I've just arrived in Paris where I'll be participating in Les Blogs, the French blogging conference organized by my friend Loic Lemeur. The program looks like a lot of fun, with some of the usual suspects plus some others I look forward to meeting. I hope this conference will help me learn more about the Western European blogging scene, and hopefully to enlist the help of some European bloggers in Global Voices. So far we have not had much focus on Western Europe because at least in the early stages of GV we've felt strongly that our priorities - given our very limited resources - initially needed to be elsewhere. But it would be valuable to get more European voices and I hope we'll get some volunteers. So far, our efforts to recruit Western European bloggers haven't met with much response. Maybe that's because - unlike many Middle Eastern bloggers - they don't feel so misrepresented by the international media, or are more focused on their own communities, or don't feel so much of a need to engage the broader world outside Western Europe and the U.S.? I look forward to hearing what people have to say on that score.
My panel, not surprisingly, will be on "citizen journalism and mainstream media." I'll be talking a bit about Global Voices, and how I prefer to call it "citizens' media" rather than "citizens journalism," because while some of the blogs we link to are written by journalists and or people who are holding themselves to journalistic standards, many others are simply trying to engage the world in conversation about issues and events they care about. They are not fact-checking and researching. They don't necessarily want or aspire to be held to journalistic standards, but their voices are I believe important to listen to and engage with nonetheless. We'll be delving much more deeply into that conversation at the Global Voices London Summit on December 10th.
Meanwhile, on the subject of journalism and the future of professional news media, I thought I would share part of a letter I wrote last week about howjournalism schools need to change:
I did not go to journalism school myself, and have long questioned the relevance of journalism school - especially in this day and age when most faculty are teaching nearly-extinct formats and often know less about the latest information technologies than their students. However I think we have entered a phase of unique opportunity.
Technology has now evolved to the point at which the most interesting innovations are happening at the edges: users experimenting with open-source software and creating "hacks" that enable them do what they want. Craigslist is just one example of the way in which jobs of mainstream journalists are being affected by innovation at the edges. As Craig Newmark describes it, all he did originally was to create an online "list of stuff" that he and his friends found useful. If Craig can create a revolution in classified advertising with a simple website, why can't journalism students be the source of the next big innovations in news? They can, and they should, if journalism schools would support and encourage them in doing so. Journalism schools should be the R&D centers to which news organizations turn for fresh ideas, and from which new journalistic ventures are launched.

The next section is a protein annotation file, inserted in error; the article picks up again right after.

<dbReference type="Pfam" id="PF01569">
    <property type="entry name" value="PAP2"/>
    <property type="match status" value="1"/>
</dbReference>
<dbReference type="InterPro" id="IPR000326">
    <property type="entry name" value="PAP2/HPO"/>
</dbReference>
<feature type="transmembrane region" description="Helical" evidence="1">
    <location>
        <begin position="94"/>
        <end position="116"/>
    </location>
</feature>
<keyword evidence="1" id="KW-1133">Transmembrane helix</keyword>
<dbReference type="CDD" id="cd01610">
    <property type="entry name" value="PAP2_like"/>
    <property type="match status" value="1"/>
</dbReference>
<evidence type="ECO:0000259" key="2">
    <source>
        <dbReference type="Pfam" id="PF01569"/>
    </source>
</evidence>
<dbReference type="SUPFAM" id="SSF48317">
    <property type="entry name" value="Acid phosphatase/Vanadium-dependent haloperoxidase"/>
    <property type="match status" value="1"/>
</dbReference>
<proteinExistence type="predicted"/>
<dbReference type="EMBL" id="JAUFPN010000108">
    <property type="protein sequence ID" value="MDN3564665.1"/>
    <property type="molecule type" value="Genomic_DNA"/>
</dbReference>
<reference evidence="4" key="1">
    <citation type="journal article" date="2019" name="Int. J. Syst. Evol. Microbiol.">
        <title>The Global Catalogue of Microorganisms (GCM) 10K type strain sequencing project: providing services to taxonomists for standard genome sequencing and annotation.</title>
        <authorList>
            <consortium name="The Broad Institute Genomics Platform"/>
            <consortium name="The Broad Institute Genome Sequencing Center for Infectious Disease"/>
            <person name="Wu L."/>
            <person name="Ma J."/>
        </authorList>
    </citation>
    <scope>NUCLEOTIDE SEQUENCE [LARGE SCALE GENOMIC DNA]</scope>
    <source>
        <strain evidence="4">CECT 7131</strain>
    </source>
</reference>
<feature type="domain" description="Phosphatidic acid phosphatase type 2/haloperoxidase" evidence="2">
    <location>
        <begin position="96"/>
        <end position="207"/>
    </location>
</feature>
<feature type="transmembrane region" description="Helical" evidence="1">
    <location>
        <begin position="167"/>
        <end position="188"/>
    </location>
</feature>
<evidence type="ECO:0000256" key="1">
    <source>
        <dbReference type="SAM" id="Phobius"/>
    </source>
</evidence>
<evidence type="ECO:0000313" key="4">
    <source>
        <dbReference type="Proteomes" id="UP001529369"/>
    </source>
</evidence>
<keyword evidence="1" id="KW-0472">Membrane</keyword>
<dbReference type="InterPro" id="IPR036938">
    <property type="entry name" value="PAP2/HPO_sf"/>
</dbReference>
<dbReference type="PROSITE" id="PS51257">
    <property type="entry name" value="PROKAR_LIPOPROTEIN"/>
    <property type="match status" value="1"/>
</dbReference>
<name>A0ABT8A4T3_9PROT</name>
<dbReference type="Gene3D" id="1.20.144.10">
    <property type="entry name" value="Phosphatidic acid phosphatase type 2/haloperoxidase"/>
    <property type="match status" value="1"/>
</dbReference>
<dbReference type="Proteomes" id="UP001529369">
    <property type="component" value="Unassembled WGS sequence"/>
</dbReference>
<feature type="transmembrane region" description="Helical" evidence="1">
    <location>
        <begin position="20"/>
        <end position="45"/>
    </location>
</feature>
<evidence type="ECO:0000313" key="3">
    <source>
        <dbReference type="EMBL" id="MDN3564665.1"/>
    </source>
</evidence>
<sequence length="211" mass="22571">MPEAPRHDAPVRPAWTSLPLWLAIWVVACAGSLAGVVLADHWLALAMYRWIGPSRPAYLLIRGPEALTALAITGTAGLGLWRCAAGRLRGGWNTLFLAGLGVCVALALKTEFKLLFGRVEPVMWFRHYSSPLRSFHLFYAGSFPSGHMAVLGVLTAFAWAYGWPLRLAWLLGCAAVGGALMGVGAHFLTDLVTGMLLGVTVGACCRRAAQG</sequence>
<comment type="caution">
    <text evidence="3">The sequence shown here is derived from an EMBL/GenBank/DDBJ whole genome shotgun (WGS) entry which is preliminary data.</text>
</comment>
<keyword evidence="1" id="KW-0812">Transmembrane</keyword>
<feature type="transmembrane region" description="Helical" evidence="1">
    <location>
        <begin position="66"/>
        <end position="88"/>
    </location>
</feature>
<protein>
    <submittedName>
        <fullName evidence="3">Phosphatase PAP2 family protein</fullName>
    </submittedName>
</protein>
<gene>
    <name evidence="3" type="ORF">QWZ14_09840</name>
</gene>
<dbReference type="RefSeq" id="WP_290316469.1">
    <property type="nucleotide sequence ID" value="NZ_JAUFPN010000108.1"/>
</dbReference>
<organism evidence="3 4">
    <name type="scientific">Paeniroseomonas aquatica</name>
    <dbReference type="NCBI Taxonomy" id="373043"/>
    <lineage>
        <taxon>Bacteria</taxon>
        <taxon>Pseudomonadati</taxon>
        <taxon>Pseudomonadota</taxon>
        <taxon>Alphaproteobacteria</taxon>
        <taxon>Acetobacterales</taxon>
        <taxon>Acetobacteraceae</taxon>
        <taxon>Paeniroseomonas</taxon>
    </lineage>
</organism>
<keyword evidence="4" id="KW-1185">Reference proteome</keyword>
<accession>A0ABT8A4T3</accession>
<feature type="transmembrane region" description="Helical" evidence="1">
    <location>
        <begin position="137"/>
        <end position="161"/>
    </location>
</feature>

Increasingly, people who want to do quality journalism are having to create - or initiate the creation of - their own jobs. Those who wait to be handed something and then cling to it for dear life amidst constant fear of being cut in the next downsizing usually wind up being mediocre journalists at best. Positions of dependency, perceptions that there are no other job options, and feelings of helplessness are a major reason why today's journalists cave in to editors' demands for info-tainment and piffle, in lieu of supplying fellow citizens with the information they need in order to avoid being duped by politicians.
Journalism schools need to teach students to be more entrepreneurial, and disabuse them of the belief that they will be able to count on a full-time steady job at a single news organization for long periods of time. Freelancing and frequent job-hopping are now the norm. This can be a liberating and empowering situation if one does not fear it and knows how to take advantage of it. To be better equipped for the future, students must learn how to develop their own journalistic credibility and reputations for excellence which they can carry from employer to employer - or from freelance gig to freelance gig. They also need to equip themselves with specialized knowledge and distinctive styles so that they can stand out from the crowd and make themselves uniquely valuable.
Amidst all this change, I believe that the fundamentals of good journalism remain timeless. Fundamentals like good storytelling, a sense of fairness, clear writing and speaking, being able to pinpoint what is really "new" about an event or issue, asking the tough questions, getting past the spin, speaking truth to power, and doing all of this in a way that will get people's attention and make people likely to remember what you're telling them. Fundamentals that serve the ultimate point
of journalism, which, as Tom Rosenstiel and Bill Kovach put it, should be to provide
citizens with the information they need to be self-governing. ...
...There is tremendous opportunity amidst the crisis our profession now faces - and which broadcast journalism faces most acutely. We live in exciting times. Rarely do young people have such a chance to transform and re-energize our profession.
American journalism is in crisis. What a wonderful opportunity we now have to rethink the whole industry. The question is: Even if journalism schools do train the future's journalists to innovate and think outside the box, will today's news organizations be prepared or willing to take advantage of their fresh ideas?